ATLANTA – Cooperative Baptist Fellowship Executive Coordinator Daniel Vestal issued the following statement about recent comments on the Fellowship’s hiring and funding policy related to homosexuality and the upcoming [Baptist] Conference on Sexuality and Covenant:
Cooperative Baptist Fellowship exists to serve churches not ask them to serve us. We really believe that the center in Baptist life is the local church, not the convention or fellowship, not the parachurch organization, not the denominational institution but the local body of baptized believers. Our mission statement is “to serve Christians and churches as they discover and fulfill their God given mission.” Except for a small handful of Baptist churches, the vast majority of churches that partner within CBF will not call/hire/ordain a practicing gay/lesbian Christian as pastor or ministering staff member. It is because of our desire both to serve these churches and extend their ministry around the world that CBF does not “allow for the purposeful hiring of a staff person or the sending of a missionary who is a practicing homosexual.”
No one speaks for CBF, including me. My own conviction is that the foundation of a Christian sexual ethic is faithfulness in marriage between a man and a woman and celibacy in singleness. However, there are those in CBF who have a different conviction, and I respect and love them as I hope they do me. I also believe it is possible for Baptists who have convictional differences to cooperate together in missions and ministry, as we honor the freedom of one another’s conscience.
This April CBF will host a [Baptist] Conference on Sexuality and Covenant in partnership with the Center for Theology and Public Life at Mercer University because we want to create a space for conversation among Baptists on a broad range of issues related to human sexuality. The context of the conference is that churches are facing serious challenges to their prophetic and pastoral witness, including challenges to the institution of marriage, increasing promiscuity and a pervasive permissiveness in American culture. I can think of no more ‘Baptist’ thing to do than to speak freely and lovingly in community as we each seek to define our own Christian sexual ethic. A broad cross section of the Baptist family will be represented at this conference, and all are welcome. CBF seeks to embrace this kind of conversation and not run from it. God expects us to minister to people who are facing these challenges.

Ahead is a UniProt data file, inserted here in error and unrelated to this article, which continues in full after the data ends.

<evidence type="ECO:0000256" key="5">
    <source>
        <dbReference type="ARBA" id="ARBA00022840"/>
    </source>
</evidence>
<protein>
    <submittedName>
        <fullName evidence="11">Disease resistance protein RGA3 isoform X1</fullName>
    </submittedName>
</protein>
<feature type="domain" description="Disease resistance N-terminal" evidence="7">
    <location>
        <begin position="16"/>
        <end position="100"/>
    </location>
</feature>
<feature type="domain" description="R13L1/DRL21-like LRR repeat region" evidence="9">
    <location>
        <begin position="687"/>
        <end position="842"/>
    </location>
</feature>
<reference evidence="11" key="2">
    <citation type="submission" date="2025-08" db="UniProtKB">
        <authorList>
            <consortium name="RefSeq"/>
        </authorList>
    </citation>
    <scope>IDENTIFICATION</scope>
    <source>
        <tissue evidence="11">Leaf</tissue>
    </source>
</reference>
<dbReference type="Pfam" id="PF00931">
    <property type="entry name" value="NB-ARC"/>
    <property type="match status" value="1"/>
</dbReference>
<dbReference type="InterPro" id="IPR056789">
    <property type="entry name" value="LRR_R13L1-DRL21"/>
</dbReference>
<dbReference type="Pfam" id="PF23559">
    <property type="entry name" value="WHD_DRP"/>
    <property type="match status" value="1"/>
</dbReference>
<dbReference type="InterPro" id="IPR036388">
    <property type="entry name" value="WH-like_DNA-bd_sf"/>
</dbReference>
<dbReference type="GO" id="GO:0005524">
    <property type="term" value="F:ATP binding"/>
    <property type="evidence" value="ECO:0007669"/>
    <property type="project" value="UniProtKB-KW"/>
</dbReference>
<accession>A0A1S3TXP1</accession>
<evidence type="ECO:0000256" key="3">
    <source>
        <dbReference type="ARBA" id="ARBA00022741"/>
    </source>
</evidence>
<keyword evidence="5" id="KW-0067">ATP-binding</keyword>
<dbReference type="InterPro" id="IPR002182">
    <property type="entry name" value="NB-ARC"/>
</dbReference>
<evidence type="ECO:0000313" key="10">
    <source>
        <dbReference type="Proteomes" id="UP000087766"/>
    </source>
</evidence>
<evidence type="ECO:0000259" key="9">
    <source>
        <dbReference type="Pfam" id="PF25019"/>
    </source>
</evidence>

I continue to believe that Cooperative Baptist Fellowship is a work of God’s grace and a renewal movement within the Baptist family. I also believe that the conversations we are having can be used by God to serve churches as they make disciples and teach them to observe all that Christ taught.
CBF is a fellowship of Baptist Christians and churches who share a passion for the Great Commission and a commitment to Baptist principles of faith and practice. The Fellowship’s mission is to serve Christians and churches as they discover and fulfill their God-given mission.